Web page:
And probably hard to answer also. I understand that this is not an easy question to answer, but to the best of your ability.
KK: Yeah. I think it’s a really, really great question because the last thing we want to do is create this massive amount of fear of even just going outside and putting anything in your mouth.
What the data do show is that number one, the impact of glyphosate on your health and microbiome occurs over long periods of time. So that’s one important factor, which means that it’s frequent, chronic exposure on a regular basis. And there is a dose dependency to some degree. There are studies that look at 0.1 parts per billion all the way up to 5,000 parts per million. Those are very, very different doses. Both doses seem to have an impact, a little bit more on the higher dose. So there does seem to be a dose dependency effect to it.
For a certain small group of the population—because there are some people with a SNP, or a single nucleotide polymorphism called a PON1 SNP, who tend to preferentially accumulate toxins like glyphosate in certain fatty tissue—they have a problem of detoxing. But that’s a smaller percent of the population.
For most people, the impact of this is going to be on your microbial community. That’s going to be where the most profound change occurs. But the beauty of it is… part of our study was that you can do things to undo the damage from glyphosate. Again, it’s an ecological change in the microbiota. And any time there’s an ecological change in the microbiota, you can reverse the change by the right probiotics, prebiotics, dietary changes, and so on.
So, absolutely, we can have resilience to this. We can have resilience to the changes that it causes, if we make a few smart choices in terms of things that can help reverse the negative effects on the microbiome.
DrMR: Great. And I definitely want to expand on what can be done about this. But one brief question before we do. I’m trying to ask this type of question more often because I think it’s helpful for people who either listen to this or read this post, and then a week later, they’re confronted with a counter argument stating that glyphosate concerns are kind of hyperbolic. What is the most common counterargument that suggests that glyphosate exposure is okay, or Roundup exposure is okay? And what would you say in response to that?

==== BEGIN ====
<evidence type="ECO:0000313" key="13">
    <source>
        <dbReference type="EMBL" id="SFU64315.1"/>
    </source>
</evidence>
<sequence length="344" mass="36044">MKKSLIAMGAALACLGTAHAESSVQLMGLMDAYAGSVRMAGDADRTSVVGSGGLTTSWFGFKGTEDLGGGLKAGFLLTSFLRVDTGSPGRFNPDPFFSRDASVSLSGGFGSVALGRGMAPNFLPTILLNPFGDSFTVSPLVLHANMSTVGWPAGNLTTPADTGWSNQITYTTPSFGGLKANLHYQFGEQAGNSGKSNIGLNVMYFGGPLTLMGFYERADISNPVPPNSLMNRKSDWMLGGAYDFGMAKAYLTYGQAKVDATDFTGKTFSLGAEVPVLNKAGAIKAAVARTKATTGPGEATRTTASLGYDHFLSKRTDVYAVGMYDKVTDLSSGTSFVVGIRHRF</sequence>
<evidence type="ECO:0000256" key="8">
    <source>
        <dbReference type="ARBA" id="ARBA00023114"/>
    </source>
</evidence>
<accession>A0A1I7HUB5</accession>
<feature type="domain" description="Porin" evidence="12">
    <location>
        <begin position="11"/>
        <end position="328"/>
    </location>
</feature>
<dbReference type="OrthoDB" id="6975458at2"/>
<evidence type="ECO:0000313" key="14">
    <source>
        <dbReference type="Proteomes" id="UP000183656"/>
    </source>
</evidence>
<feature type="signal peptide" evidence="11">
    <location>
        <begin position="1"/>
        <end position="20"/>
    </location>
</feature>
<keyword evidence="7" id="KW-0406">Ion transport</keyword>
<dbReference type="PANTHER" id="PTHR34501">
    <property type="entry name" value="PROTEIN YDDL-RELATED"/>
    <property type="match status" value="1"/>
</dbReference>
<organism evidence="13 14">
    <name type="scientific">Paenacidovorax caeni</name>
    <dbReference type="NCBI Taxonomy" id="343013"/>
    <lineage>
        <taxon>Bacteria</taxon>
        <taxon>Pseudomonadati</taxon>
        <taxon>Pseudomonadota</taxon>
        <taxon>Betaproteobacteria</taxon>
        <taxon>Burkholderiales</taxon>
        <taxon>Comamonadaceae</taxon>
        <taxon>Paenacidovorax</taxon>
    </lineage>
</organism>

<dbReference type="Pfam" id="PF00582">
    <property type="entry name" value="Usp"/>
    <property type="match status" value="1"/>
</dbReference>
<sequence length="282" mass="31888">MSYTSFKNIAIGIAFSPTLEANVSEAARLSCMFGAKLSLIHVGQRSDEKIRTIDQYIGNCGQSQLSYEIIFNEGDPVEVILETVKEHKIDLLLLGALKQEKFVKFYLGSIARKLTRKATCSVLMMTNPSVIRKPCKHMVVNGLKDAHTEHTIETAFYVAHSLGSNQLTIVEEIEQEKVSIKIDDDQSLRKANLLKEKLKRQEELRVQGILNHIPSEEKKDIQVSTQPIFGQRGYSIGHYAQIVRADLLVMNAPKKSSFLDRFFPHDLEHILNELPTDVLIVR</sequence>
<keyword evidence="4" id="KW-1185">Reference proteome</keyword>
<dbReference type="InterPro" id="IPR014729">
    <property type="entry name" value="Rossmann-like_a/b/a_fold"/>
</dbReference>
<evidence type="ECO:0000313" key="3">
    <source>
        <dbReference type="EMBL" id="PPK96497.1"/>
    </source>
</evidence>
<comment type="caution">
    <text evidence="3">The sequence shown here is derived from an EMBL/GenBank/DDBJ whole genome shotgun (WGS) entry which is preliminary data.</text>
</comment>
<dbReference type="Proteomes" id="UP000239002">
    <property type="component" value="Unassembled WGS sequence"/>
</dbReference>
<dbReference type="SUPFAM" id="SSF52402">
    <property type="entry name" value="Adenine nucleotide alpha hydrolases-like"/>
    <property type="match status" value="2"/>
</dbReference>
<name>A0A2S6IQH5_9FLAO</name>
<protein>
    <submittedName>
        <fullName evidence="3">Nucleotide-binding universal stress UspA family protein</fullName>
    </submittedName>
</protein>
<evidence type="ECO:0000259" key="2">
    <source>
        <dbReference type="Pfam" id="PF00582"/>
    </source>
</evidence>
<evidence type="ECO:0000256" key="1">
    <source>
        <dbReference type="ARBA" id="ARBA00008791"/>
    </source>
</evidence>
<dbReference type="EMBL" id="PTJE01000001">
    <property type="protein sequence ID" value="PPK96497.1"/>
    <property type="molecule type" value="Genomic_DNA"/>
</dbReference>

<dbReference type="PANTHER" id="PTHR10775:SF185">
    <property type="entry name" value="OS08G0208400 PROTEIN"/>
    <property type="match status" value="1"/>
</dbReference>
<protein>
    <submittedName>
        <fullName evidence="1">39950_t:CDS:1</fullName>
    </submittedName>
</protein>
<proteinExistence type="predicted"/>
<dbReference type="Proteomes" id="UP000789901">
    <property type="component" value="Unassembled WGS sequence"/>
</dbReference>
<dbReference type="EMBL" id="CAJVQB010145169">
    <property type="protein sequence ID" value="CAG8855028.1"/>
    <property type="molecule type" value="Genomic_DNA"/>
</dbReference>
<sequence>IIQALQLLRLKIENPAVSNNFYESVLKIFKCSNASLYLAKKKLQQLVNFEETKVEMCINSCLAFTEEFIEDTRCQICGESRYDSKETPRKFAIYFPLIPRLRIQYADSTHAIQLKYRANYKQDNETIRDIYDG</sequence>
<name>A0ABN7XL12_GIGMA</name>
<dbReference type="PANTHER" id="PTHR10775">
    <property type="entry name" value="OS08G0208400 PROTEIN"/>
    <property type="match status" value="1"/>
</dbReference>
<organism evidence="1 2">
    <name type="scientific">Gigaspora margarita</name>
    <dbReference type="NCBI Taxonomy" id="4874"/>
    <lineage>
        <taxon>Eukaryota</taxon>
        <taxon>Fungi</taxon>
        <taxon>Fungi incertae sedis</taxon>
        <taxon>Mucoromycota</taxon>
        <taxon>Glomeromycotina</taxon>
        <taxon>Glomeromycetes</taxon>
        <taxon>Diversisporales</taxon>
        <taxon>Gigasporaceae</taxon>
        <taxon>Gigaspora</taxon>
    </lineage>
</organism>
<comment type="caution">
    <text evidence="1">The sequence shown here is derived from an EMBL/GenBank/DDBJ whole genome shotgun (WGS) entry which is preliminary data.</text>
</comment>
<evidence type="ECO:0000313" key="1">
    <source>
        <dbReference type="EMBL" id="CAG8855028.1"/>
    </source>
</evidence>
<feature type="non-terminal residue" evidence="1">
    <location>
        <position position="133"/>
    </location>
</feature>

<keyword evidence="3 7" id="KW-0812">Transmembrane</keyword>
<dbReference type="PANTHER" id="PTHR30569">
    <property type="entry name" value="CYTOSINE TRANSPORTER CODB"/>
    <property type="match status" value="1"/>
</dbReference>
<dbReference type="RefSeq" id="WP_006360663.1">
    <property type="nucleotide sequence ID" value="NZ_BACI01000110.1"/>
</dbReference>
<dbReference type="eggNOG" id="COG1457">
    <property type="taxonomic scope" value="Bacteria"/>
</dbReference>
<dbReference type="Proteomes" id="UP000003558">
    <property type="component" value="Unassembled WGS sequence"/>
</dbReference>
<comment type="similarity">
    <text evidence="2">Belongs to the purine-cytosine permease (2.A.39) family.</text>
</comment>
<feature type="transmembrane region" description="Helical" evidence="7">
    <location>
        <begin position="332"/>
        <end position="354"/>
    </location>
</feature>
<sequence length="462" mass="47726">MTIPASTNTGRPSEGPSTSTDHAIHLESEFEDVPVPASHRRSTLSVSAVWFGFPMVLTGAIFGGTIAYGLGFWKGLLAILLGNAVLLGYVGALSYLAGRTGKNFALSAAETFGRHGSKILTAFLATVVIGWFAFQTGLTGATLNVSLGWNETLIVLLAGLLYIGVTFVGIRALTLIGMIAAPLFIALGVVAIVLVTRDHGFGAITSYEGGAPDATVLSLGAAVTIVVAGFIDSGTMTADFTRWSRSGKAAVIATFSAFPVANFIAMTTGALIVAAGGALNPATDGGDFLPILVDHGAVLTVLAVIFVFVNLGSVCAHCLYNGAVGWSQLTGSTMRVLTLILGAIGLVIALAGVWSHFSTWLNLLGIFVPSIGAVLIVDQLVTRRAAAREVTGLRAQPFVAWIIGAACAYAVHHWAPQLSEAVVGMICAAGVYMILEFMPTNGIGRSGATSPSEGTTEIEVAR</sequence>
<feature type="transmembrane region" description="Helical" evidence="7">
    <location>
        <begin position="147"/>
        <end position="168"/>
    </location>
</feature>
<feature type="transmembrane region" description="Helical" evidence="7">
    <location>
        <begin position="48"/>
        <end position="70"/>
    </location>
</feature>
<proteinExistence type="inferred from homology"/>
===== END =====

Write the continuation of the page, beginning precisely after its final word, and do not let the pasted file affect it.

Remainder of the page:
KK: The biggest counter argument would be from the perspective that we talked about, where there isn’t a study that definitively shows a causative function of glyphosate in cancer, IBD, Crohn’s, or IBS. And part of the reason is because, number one, the dangers of glyphosate have only been realized for the last half a decade or so with a high amount of publicity. So the work on understanding the damages of glyphosate is recent. We don’t have a lot of historical data to look back at to evaluate the information.
That follows the exact pattern that we saw in the smoking issue. For the longest time, there were these scientists that were saying that smoking causes cancer, and industry-related scientists would say, “There’s no definitive study that shows smoking causes cancer. That’s correlative data that they’re relying on, and that’s not causative,” and so on.
But then as you start getting into the mechanism to figure out how can it actually cause cancer, that’s where it becomes more clear and more definitive. The response to the argument that there isn’t a definitive study that shows that glyphosate causes cancer or glyphosate causes any particular condition is, number one, you can’t do those studies in humans. So it may never exist. And number two, there are mechanistic studies and population longitudinal studies that show significant correlation and clear mechanism. When you put those two together, you’ve got enough evidence to say,
“You know what? Maybe we shouldn’t be consuming this at the levels we are.”
DrMR: And this is a good reminder for our audience when we can use lower quality data to help guide decision-making.